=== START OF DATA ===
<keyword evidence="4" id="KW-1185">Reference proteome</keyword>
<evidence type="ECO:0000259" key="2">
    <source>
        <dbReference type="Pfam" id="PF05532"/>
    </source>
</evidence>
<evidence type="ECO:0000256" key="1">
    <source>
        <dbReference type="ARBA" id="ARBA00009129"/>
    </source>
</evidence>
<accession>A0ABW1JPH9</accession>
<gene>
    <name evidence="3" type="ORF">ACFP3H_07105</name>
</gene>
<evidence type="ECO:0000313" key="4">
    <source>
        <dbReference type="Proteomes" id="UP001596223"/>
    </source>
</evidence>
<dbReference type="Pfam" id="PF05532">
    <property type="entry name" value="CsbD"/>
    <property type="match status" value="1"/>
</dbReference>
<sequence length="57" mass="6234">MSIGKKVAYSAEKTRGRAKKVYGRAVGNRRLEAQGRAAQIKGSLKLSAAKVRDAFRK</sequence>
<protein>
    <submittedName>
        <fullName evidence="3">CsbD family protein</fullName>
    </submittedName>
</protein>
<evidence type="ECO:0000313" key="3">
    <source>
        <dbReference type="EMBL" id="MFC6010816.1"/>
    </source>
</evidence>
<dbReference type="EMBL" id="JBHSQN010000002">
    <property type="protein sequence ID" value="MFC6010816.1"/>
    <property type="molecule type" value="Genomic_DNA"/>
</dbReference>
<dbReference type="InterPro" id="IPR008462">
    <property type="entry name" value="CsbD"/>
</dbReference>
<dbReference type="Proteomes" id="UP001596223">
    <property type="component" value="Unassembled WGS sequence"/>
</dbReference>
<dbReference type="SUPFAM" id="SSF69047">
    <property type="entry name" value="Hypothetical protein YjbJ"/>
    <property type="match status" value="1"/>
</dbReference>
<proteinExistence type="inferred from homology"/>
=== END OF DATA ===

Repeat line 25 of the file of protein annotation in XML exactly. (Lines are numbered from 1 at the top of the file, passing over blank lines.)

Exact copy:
<sequence length="57" mass="6234">MSIGKKVAYSAEKTRGRAKKVYGRAVGNRRLEAQGRAAQIKGSLKLSAAKVRDAFRK</sequence>